We're not sure what kind of compromises Samsung would have to make to achieve a cheaper Fold 6 model. It could end up being similar to the company's FE models of its flagship phones. It might use older or lower-end hardware, but we suppose the selling point would be its foldable screen.
This year's Samsung Galaxy S24 series comes with an Exynos 2400 chipset if you live outside the US. In 2025, Samsung will launch the Galaxy S25 where they will most likely equip it with a newer chipset, the Exynos 2500. If you're wondering how the chipset will perform, then you're in luck.
User @OreXda has posted on X the leaked specs of the upcoming chipset. We don't know for sure if these specs are accurate, but assuming they are, it won't be too big of a difference over the Exynos 2400.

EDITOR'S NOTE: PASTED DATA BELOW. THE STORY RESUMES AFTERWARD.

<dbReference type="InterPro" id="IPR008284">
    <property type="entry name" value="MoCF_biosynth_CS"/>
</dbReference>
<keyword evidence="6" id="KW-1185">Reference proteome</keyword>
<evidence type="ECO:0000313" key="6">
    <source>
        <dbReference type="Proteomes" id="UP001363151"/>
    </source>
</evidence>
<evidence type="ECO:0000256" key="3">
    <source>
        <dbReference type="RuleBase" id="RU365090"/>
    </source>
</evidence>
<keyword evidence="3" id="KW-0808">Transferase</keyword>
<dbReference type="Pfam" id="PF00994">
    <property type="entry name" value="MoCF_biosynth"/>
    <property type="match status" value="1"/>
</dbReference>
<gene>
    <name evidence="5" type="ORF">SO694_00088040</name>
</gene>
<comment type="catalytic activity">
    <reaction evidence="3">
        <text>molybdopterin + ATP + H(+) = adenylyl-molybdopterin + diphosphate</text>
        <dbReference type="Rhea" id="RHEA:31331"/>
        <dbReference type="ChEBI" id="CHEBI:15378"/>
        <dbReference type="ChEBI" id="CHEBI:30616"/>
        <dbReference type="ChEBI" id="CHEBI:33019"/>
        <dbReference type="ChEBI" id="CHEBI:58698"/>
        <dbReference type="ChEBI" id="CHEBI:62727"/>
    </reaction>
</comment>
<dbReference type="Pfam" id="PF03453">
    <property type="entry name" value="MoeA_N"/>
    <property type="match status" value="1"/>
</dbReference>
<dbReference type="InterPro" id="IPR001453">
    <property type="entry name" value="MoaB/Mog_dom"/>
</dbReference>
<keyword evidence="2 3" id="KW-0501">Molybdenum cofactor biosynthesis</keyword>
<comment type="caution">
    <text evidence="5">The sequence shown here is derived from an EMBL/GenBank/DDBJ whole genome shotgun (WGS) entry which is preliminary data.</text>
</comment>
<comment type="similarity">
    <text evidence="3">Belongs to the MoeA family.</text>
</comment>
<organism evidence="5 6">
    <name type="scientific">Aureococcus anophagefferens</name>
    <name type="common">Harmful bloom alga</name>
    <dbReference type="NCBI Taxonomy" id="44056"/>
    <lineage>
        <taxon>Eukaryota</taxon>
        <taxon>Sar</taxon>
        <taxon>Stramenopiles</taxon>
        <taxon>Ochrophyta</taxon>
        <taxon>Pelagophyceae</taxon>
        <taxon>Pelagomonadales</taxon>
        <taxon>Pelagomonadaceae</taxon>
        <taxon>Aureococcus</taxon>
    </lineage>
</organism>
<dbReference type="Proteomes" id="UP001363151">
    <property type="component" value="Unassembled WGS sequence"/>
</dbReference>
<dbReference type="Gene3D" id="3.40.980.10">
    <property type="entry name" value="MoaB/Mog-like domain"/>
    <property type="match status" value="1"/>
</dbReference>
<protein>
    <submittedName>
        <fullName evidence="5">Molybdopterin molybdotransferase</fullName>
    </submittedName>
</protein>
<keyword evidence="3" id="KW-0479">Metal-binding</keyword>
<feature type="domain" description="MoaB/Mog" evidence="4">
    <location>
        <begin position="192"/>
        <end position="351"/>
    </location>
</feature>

Samsung will be maintaining the deca-core design. The cores used will undergo changes, upgrading the main core from X4 to X5 with the potential of slightly faster clock speeds of 3.3GHz. The other cores include three Cortex-A730 cores clocked at 2.5GHz, two Cortex-A730 cores, and four Cortex-A520 cores.
For context, the Exynos 2400 features a Cortex-X4 core, Cortex-A720 cores, and Cortex-A520 cores. This means that the Samsung Exynos 2500 will be keeping the A520 cores. One other potential difference is that the Exynos 2500 will be built on the 3nm process.